Georgia Chief Justice Harold Melton announced Friday that he has plans to issue an order to extend the Statewide Judicial Emergency -- for the last time.
That order was first issued in response to the COVID-19 pandemic on March 14, 2020, and it's been extended 15 times since then.
But in a virtual meeting Friday afternoon that included members of the state's Judicial Council, Chief Justice Melton told the group of Georgia judges that he intends to end the Judicial Emergency at 11:59 p.m. on June 30. Georgia's Judicial Council is the state's policy-making body for the judiciary.
Chief Justice Melton will issue what he plans to be the last order that extends the emergency on Monday, June 7.
At that time, he'll also issue a formal “Notice of Expected Termination of Statewide Judicial Emergency."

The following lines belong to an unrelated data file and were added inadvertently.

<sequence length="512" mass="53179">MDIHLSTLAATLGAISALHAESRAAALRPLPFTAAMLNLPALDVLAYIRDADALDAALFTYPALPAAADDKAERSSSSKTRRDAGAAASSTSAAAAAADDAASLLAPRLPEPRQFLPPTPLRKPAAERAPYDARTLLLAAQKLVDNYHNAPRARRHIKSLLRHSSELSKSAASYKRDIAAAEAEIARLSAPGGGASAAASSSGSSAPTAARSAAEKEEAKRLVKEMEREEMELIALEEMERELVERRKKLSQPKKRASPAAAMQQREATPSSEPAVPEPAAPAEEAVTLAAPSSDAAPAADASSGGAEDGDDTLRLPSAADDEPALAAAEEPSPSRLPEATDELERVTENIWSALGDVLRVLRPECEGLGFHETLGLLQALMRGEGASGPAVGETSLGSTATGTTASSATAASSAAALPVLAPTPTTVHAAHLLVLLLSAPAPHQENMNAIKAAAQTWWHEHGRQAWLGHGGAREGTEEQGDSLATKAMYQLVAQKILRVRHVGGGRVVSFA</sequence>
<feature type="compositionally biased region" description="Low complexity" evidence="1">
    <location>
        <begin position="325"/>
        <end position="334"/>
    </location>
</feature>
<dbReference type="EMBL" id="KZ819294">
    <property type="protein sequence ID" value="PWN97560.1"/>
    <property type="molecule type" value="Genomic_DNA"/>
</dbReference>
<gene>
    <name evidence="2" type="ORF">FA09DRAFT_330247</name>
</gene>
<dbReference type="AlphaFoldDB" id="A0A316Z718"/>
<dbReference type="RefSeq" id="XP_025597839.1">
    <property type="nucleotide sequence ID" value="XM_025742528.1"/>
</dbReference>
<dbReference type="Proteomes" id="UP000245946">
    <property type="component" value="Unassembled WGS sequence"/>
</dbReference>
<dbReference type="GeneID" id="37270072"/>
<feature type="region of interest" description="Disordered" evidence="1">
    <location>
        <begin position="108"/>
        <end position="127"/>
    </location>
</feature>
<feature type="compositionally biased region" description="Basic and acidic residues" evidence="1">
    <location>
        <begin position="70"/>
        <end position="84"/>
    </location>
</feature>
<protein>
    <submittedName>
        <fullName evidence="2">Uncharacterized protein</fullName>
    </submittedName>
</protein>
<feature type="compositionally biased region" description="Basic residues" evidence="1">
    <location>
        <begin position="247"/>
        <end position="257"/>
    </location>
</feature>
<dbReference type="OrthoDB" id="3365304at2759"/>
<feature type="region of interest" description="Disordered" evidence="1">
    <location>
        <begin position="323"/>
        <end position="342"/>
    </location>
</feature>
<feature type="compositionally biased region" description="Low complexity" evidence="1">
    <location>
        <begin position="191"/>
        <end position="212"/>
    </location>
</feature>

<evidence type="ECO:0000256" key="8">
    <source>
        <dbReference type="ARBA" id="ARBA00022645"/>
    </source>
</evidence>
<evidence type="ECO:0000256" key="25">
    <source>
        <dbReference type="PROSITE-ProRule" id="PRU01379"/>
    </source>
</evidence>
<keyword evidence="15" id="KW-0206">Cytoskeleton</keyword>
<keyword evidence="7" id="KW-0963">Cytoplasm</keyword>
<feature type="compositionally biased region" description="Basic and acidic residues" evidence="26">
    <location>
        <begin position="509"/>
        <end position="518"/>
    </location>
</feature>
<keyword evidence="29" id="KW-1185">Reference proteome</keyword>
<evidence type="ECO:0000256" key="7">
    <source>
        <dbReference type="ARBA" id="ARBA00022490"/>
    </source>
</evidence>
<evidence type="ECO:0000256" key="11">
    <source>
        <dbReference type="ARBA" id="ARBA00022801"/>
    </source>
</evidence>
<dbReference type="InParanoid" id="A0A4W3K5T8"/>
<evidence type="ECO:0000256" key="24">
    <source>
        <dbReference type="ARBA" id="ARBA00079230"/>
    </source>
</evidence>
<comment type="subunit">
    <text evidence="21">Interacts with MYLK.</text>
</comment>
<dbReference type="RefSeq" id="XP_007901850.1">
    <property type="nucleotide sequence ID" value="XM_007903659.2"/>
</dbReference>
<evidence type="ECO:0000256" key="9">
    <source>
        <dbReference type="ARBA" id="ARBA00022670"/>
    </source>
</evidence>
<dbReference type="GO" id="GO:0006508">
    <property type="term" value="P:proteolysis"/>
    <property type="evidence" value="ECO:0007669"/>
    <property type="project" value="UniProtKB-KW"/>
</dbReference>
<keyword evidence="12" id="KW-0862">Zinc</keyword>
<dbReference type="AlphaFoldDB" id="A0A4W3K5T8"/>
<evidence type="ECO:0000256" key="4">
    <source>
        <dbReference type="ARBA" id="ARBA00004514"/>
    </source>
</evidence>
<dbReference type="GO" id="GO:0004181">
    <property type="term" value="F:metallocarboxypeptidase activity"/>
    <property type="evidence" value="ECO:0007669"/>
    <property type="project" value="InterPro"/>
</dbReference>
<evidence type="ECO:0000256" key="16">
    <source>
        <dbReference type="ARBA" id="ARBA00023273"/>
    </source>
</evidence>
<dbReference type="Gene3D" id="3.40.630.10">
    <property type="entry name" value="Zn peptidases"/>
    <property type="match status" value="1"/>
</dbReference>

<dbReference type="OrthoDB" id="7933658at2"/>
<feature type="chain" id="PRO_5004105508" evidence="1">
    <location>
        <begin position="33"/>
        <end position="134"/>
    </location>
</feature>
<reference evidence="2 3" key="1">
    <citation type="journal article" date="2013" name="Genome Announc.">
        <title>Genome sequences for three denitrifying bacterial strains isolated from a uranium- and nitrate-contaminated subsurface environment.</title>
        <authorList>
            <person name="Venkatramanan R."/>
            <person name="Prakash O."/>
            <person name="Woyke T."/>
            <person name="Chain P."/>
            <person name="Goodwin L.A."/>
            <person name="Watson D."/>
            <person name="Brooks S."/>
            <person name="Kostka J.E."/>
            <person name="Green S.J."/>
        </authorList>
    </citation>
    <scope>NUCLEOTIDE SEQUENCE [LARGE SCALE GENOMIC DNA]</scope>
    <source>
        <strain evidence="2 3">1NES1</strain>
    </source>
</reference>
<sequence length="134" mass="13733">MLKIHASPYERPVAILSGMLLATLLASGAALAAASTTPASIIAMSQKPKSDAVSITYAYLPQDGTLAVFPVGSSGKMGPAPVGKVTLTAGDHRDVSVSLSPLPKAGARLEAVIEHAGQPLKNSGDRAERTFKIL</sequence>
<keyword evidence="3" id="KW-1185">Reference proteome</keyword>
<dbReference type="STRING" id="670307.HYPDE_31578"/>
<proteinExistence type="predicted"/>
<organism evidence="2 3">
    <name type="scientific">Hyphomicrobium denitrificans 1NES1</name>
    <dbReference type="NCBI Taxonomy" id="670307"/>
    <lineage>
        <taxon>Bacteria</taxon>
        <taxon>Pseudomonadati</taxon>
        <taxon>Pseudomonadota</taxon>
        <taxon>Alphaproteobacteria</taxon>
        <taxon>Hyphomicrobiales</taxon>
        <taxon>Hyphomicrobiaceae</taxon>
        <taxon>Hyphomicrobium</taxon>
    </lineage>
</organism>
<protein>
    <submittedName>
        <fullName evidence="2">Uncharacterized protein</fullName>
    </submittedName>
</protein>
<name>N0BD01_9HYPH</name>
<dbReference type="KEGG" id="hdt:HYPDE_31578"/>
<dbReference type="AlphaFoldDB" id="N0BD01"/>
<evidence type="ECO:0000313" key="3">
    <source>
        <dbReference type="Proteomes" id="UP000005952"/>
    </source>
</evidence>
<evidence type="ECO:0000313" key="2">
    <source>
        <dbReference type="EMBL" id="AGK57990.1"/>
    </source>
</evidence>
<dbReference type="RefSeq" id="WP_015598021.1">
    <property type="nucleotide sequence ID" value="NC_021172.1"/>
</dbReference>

The chief judges of Georgia's 49 superior court judicial circuits do have the authority to issue their own judicial emergency orders to suspend certain legal deadlines and make plans for makeshift courtrooms.
Chief judges of state and superior courts can also grant relief from statutory speedy trial requirements for criminal cases for a certain amount of time following a judicial emergency. This is done on a county-by-county basis.
Judges can also issue orders concerning their court's management and operations, such as access to their courts, which proceedings will be done remotely and which ones would be done in-person, and public health guidelines such as enforcing masks and social distancing.